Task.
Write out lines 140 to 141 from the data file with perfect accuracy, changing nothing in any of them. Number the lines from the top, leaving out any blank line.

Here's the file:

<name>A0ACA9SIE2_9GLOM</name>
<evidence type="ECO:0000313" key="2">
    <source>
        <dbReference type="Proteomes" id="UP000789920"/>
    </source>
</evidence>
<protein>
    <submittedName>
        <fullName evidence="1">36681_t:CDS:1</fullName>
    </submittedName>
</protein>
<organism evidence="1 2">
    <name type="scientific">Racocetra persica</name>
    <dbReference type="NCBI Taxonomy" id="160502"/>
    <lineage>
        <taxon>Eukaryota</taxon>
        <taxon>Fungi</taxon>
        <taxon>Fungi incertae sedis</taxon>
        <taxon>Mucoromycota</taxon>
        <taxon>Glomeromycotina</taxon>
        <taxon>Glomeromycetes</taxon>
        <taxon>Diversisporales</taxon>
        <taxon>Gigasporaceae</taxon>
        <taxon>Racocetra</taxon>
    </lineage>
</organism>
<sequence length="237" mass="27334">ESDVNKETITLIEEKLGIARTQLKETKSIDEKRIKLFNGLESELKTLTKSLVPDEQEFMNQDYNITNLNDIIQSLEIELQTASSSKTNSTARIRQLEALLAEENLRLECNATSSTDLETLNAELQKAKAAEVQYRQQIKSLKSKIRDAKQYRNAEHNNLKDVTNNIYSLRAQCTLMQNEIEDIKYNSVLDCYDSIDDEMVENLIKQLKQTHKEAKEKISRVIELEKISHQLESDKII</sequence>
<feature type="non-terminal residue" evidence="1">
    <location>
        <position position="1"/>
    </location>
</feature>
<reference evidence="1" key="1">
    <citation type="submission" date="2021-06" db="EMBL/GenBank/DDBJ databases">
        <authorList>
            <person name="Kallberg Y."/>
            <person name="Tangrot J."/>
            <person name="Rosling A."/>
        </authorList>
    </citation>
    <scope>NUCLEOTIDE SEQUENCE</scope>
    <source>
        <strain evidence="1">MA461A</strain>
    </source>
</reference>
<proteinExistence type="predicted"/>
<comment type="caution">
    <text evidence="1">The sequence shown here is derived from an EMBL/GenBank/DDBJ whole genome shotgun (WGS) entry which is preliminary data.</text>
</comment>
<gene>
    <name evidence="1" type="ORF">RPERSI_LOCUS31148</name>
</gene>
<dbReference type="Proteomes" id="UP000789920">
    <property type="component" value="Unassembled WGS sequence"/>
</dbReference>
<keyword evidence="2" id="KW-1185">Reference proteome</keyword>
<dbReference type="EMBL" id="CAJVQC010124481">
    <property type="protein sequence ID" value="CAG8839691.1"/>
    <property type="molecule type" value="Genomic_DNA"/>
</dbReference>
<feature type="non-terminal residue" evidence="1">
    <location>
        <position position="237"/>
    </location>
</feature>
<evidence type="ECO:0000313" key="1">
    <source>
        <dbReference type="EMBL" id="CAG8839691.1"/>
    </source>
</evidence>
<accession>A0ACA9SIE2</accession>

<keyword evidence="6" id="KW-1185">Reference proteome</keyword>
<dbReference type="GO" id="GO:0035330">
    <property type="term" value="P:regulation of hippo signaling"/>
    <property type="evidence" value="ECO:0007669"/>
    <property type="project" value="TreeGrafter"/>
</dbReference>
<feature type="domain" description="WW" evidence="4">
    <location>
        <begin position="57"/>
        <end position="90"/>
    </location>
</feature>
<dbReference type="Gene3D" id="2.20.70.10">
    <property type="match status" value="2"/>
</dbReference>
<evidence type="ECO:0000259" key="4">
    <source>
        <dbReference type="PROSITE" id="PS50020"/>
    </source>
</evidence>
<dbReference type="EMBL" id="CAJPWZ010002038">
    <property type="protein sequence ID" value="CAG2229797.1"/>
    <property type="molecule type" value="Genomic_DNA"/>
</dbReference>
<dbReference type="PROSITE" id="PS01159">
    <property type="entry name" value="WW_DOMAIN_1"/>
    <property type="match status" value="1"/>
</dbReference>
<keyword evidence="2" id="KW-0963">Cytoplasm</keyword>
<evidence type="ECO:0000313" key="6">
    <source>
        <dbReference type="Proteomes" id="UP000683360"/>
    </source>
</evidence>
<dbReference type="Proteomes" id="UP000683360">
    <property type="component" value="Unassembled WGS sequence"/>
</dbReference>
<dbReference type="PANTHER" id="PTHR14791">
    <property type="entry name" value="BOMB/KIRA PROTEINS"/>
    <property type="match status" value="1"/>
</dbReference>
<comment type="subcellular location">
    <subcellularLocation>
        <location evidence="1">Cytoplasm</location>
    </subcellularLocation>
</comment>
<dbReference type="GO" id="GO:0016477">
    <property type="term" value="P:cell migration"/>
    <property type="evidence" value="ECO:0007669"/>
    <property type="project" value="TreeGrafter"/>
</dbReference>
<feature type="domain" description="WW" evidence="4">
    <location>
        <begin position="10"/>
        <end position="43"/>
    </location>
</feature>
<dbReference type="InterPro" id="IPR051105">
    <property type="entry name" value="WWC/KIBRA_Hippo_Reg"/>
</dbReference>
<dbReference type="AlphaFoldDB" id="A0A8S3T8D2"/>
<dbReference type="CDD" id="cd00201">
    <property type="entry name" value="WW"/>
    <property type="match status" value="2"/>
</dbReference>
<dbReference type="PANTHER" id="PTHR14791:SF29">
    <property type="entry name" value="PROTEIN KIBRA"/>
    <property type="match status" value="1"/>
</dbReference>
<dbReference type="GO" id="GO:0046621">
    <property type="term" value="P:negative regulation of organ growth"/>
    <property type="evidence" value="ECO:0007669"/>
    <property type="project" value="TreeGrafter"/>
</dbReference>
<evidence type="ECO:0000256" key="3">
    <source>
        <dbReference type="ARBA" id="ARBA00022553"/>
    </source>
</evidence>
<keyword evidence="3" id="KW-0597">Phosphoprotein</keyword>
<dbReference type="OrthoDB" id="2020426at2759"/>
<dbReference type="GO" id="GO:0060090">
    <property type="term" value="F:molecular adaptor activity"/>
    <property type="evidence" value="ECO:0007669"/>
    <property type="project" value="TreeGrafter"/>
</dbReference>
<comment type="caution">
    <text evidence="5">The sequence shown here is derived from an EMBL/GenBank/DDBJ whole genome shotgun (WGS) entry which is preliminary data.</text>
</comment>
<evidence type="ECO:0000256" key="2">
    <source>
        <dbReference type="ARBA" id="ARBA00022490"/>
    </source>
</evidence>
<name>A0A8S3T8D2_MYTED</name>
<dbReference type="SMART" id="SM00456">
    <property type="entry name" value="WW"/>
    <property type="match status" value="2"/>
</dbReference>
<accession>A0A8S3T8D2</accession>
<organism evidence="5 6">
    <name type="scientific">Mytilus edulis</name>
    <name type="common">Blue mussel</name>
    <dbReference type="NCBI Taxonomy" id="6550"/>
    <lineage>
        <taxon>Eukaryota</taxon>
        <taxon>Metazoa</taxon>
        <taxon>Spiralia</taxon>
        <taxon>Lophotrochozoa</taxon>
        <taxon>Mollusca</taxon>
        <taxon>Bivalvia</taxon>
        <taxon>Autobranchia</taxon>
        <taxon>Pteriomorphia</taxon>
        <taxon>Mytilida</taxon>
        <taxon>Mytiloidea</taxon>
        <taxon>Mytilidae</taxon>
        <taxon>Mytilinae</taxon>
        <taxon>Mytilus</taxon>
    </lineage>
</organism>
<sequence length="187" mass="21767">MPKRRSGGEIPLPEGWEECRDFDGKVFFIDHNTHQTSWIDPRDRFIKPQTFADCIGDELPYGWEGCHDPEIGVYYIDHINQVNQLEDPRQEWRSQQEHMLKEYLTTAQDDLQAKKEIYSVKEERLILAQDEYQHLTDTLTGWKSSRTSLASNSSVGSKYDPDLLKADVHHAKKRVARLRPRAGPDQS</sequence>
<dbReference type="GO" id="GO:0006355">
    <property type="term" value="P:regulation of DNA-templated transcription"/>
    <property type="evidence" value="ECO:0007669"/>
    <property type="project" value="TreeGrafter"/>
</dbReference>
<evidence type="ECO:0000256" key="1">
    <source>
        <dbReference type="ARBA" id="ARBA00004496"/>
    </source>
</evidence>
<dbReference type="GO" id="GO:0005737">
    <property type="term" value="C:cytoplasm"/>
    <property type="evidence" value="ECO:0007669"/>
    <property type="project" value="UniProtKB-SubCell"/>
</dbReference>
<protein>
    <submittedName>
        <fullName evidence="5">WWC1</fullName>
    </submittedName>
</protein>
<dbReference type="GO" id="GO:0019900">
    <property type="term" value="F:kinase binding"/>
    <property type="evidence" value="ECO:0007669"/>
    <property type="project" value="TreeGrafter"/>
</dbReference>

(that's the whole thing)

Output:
</dbReference>
<dbReference type="GO" id="GO:0046621">